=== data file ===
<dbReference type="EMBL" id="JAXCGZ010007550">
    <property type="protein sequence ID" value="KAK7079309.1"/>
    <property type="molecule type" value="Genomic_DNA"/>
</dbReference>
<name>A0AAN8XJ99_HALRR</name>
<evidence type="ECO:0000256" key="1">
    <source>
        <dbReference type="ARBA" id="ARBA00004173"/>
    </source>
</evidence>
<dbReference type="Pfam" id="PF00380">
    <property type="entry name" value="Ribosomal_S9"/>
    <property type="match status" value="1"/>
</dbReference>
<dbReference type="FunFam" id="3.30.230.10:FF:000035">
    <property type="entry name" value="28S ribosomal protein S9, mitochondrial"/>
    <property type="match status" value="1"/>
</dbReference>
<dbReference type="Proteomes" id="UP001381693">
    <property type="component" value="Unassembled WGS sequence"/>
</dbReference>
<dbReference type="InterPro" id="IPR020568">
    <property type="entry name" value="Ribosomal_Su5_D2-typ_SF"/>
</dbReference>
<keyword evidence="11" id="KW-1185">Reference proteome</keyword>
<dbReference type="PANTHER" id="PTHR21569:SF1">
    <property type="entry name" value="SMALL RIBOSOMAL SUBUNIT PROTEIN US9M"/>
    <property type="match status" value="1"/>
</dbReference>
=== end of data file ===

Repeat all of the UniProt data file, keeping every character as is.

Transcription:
<dbReference type="EMBL" id="JAXCGZ010007550">
    <property type="protein sequence ID" value="KAK7079309.1"/>
    <property type="molecule type" value="Genomic_DNA"/>
</dbReference>
<name>A0AAN8XJ99_HALRR</name>
<evidence type="ECO:0000256" key="1">
    <source>
        <dbReference type="ARBA" id="ARBA00004173"/>
    </source>
</evidence>
<dbReference type="Pfam" id="PF00380">
    <property type="entry name" value="Ribosomal_S9"/>
    <property type="match status" value="1"/>
</dbReference>
<dbReference type="FunFam" id="3.30.230.10:FF:000035">
    <property type="entry name" value="28S ribosomal protein S9, mitochondrial"/>
    <property type="match status" value="1"/>
</dbReference>
<dbReference type="Proteomes" id="UP001381693">
    <property type="component" value="Unassembled WGS sequence"/>
</dbReference>
<dbReference type="InterPro" id="IPR020568">
    <property type="entry name" value="Ribosomal_Su5_D2-typ_SF"/>
</dbReference>
<keyword evidence="11" id="KW-1185">Reference proteome</keyword>
<dbReference type="PANTHER" id="PTHR21569:SF1">
    <property type="entry name" value="SMALL RIBOSOMAL SUBUNIT PROTEIN US9M"/>
    <property type="match status" value="1"/>
</dbReference>